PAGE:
The words and other content provided in this blog, and in any linked materials, are not intended and should not be construed as medical advice. Nothing contained in the Site is intended to establish a physician-patient relationship, to replace the services of a trained physician or health care professional, or otherwise to be a substitute for professional medical advice, diagnosis, or treatment. If the reader or any other person has a medical concern, he or she should consult with an appropriately-licensed physician or other health care worker. The information is provided by the specific author and the author makes no representations or warranties of any kind, express or implied, about the completeness, accuracy, reliability, suitability or availability with respect to the information, products, services, or related graphics contained in the blog for any purpose. Any reliance placed on such information is therefore strictly at the reader’s own risk.
This blog may contain statements that could be construed to relate to future results or events. Words such as “expects”, “intends”, “plans”, “may”, “could”, “should”, “anticipates”, “likely”, “believes” and words of similar import may identify forward-looking statements. These statements are not historical facts, but instead represent only the specific author’s belief regarding future events, many of which, by their nature, are inherently uncertain and outside of the specific author’s control. The specific author’s beliefs are not the beliefs of GB Sciences, Inc., and do not represent the views or opinions of GB Sciences, Inc., unless explicitly stated.
It is possible that the actual results and financial condition of GB Sciences, Inc., may differ, possibly materially, from the anticipated results and financial conditions suggested in these forward-looking statements by the blog author. Information concerning the GB Sciences, Inc., and its business, including factors that potentially could materially affect GB Sciences, Inc., are contained in the company’s filings with the Securities and Exchange Commission, available at www.sec.gov. Any forward-looking statements included in this blog are made only as of the date of this blog, and neither the specific blog author nor GB Sciences, Inc., undertake any obligation to publicly update or correct any forward-looking statements to reflect events or circumstances that subsequently occur or of which they may hereafter become aware.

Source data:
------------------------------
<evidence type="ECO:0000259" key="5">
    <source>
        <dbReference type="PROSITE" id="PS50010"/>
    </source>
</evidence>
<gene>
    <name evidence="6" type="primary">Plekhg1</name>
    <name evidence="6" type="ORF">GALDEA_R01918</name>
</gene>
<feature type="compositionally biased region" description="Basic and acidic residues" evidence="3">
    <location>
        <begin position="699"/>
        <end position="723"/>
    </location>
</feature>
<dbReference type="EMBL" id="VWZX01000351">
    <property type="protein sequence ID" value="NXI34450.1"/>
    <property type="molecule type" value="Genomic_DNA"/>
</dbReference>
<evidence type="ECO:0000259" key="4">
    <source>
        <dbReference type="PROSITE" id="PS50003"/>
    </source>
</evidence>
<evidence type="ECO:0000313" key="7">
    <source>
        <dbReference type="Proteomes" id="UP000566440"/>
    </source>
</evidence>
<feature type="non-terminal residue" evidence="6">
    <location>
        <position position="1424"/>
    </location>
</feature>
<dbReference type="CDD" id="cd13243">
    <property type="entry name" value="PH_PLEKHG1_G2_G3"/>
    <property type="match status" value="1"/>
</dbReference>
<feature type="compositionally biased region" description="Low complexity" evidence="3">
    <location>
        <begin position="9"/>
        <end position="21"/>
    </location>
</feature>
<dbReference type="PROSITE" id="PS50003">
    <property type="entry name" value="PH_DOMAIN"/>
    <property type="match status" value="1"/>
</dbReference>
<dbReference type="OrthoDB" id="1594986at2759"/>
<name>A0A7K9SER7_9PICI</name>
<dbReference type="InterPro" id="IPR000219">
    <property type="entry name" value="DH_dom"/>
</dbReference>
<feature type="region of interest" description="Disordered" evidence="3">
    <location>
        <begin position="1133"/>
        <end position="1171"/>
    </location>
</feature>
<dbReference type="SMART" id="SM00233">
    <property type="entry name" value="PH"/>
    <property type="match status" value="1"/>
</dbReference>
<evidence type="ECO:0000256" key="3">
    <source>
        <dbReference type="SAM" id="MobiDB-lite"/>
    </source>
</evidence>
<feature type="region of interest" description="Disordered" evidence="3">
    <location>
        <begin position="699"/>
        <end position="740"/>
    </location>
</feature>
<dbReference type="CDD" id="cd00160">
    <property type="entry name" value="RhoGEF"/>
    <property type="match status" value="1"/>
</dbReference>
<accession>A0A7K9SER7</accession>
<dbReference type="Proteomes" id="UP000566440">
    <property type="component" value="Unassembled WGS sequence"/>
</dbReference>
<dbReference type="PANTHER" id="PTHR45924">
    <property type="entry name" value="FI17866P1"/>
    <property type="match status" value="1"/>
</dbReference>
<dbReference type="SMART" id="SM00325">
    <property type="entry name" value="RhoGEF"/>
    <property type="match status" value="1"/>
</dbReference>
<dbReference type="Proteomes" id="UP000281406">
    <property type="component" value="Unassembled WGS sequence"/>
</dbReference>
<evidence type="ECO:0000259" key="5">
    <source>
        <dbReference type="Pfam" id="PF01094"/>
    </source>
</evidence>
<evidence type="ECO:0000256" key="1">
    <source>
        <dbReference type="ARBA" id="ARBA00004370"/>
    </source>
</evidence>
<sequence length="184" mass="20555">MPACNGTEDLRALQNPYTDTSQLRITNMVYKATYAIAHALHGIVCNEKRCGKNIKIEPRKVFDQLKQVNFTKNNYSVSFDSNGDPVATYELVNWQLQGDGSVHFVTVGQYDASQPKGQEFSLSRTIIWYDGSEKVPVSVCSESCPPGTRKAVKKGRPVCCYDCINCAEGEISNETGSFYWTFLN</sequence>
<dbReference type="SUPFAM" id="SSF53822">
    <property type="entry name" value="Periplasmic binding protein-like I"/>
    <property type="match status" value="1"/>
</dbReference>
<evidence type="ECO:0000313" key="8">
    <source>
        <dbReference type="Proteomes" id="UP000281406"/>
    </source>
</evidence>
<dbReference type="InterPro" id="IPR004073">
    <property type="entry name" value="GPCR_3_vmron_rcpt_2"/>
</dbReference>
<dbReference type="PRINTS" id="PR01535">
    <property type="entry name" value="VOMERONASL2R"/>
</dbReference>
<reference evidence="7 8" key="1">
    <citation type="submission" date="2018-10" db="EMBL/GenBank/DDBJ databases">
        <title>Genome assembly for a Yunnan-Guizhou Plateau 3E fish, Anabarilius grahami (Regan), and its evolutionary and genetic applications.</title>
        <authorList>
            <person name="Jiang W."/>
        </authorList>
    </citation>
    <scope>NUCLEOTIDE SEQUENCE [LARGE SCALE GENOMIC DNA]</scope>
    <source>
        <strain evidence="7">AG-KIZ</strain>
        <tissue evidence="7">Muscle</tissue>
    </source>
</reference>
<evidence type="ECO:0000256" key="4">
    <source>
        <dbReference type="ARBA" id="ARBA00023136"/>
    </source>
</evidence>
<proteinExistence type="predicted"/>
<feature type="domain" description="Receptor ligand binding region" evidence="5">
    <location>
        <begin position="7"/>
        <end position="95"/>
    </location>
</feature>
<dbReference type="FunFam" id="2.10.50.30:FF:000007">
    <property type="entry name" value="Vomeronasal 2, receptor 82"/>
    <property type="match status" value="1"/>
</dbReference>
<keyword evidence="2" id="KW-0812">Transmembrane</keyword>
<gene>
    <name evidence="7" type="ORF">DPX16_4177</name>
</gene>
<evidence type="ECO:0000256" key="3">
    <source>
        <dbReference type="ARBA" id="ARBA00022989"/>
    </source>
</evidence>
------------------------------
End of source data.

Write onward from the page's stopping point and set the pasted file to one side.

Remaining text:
Through this website and blog you are able to link to other websites that are not under the control of the blog author or GB Sciences, Inc. The blog author and GB Sciences, Inc., have no control over the nature, content and availability of those sites. The inclusion of any links does not imply a recommendation or endorsement of the views and opinions expressed within them.
Content made available at the Site is provided on an “as is” and “as available” basis without warranties of any kind, either express or implied. Under no circumstances, as a result of your use of the Site, will the specific author or GB Sciences, Inc., be liable to you or to any other person for any direct, indirect, incidental, consequential, special, exemplary or other damages under any legal theory, including, without limitation, tort, contract, strict liability or otherwise, even if advised of the possibility of such damages.
By accessing the Site and/or reading its content, you acknowledge and agree that you have read and understand these terms and conditions, that the provisions, disclosures and disclaimers set forth herein are fair and reasonable, and that your agreement to follow and be bound by these terms and conditions is voluntary and is not the result of fraud, duress or undue influence exercised upon you by any person or entity.